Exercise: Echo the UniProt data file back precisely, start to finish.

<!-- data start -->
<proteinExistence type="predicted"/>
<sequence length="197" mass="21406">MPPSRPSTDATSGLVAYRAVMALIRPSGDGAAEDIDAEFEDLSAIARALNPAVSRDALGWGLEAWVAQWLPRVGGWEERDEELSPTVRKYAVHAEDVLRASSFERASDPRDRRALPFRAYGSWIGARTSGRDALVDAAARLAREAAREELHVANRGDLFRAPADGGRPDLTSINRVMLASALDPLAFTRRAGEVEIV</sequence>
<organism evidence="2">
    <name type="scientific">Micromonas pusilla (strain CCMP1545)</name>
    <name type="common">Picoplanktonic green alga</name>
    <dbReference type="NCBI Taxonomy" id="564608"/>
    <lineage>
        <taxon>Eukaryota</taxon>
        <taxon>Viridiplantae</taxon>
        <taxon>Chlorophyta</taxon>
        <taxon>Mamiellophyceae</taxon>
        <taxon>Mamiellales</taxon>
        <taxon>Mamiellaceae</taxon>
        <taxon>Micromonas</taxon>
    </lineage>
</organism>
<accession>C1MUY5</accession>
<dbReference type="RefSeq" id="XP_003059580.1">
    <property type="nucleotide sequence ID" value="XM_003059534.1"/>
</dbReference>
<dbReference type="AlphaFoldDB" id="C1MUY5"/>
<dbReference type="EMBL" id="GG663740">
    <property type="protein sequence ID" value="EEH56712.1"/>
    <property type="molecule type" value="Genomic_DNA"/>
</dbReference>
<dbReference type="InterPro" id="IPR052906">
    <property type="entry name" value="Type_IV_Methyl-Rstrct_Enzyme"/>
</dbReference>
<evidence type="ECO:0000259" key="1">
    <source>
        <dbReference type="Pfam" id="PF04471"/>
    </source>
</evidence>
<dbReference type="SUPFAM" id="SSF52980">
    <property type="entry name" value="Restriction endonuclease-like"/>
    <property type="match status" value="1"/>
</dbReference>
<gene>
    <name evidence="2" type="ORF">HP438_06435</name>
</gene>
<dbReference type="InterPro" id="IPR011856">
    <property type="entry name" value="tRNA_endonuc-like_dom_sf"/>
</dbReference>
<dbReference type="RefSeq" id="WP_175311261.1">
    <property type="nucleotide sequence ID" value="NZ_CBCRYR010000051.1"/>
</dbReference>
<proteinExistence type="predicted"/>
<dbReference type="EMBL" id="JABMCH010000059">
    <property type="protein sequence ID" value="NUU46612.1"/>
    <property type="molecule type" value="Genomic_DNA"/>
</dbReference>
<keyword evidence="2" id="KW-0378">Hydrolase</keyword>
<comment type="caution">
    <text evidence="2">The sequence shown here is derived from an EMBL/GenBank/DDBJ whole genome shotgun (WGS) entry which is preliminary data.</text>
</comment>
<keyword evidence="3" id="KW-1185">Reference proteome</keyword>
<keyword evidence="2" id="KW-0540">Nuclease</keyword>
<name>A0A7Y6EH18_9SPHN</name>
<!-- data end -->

<proteinExistence type="predicted"/>
<sequence length="197" mass="21406">MPPSRPSTDATSGLVAYRAVMALIRPSGDGAAEDIDAEFEDLSAIARALNPAVSRDALGWGLEAWVAQWLPRVGGWEERDEELSPTVRKYAVHAEDVLRASSFERASDPRDRRALPFRAYGSWIGARTSGRDALVDAAARLAREAAREELHVANRGDLFRAPADGGRPDLTSINRVMLASALDPLAFTRRAGEVEIV</sequence>
<organism evidence="2">
    <name type="scientific">Micromonas pusilla (strain CCMP1545)</name>
    <name type="common">Picoplanktonic green alga</name>
    <dbReference type="NCBI Taxonomy" id="564608"/>
    <lineage>
        <taxon>Eukaryota</taxon>
        <taxon>Viridiplantae</taxon>
        <taxon>Chlorophyta</taxon>
        <taxon>Mamiellophyceae</taxon>
        <taxon>Mamiellales</taxon>
        <taxon>Mamiellaceae</taxon>
        <taxon>Micromonas</taxon>
    </lineage>
</organism>
<accession>C1MUY5</accession>
<dbReference type="RefSeq" id="XP_003059580.1">
    <property type="nucleotide sequence ID" value="XM_003059534.1"/>
</dbReference>
<dbReference type="AlphaFoldDB" id="C1MUY5"/>
<dbReference type="EMBL" id="GG663740">
    <property type="protein sequence ID" value="EEH56712.1"/>
    <property type="molecule type" value="Genomic_DNA"/>
</dbReference>
<dbReference type="InterPro" id="IPR052906">
    <property type="entry name" value="Type_IV_Methyl-Rstrct_Enzyme"/>
</dbReference>
<evidence type="ECO:0000259" key="1">
    <source>
        <dbReference type="Pfam" id="PF04471"/>
    </source>
</evidence>
<dbReference type="SUPFAM" id="SSF52980">
    <property type="entry name" value="Restriction endonuclease-like"/>
    <property type="match status" value="1"/>
</dbReference>
<gene>
    <name evidence="2" type="ORF">HP438_06435</name>
</gene>
<dbReference type="InterPro" id="IPR011856">
    <property type="entry name" value="tRNA_endonuc-like_dom_sf"/>
</dbReference>
<dbReference type="RefSeq" id="WP_175311261.1">
    <property type="nucleotide sequence ID" value="NZ_CBCRYR010000051.1"/>
</dbReference>
<proteinExistence type="predicted"/>
<dbReference type="EMBL" id="JABMCH010000059">
    <property type="protein sequence ID" value="NUU46612.1"/>
    <property type="molecule type" value="Genomic_DNA"/>
</dbReference>
<keyword evidence="2" id="KW-0378">Hydrolase</keyword>
<comment type="caution">
    <text evidence="2">The sequence shown here is derived from an EMBL/GenBank/DDBJ whole genome shotgun (WGS) entry which is preliminary data.</text>
</comment>
<keyword evidence="3" id="KW-1185">Reference proteome</keyword>
<keyword evidence="2" id="KW-0540">Nuclease</keyword>
<name>A0A7Y6EH18_9SPHN</name>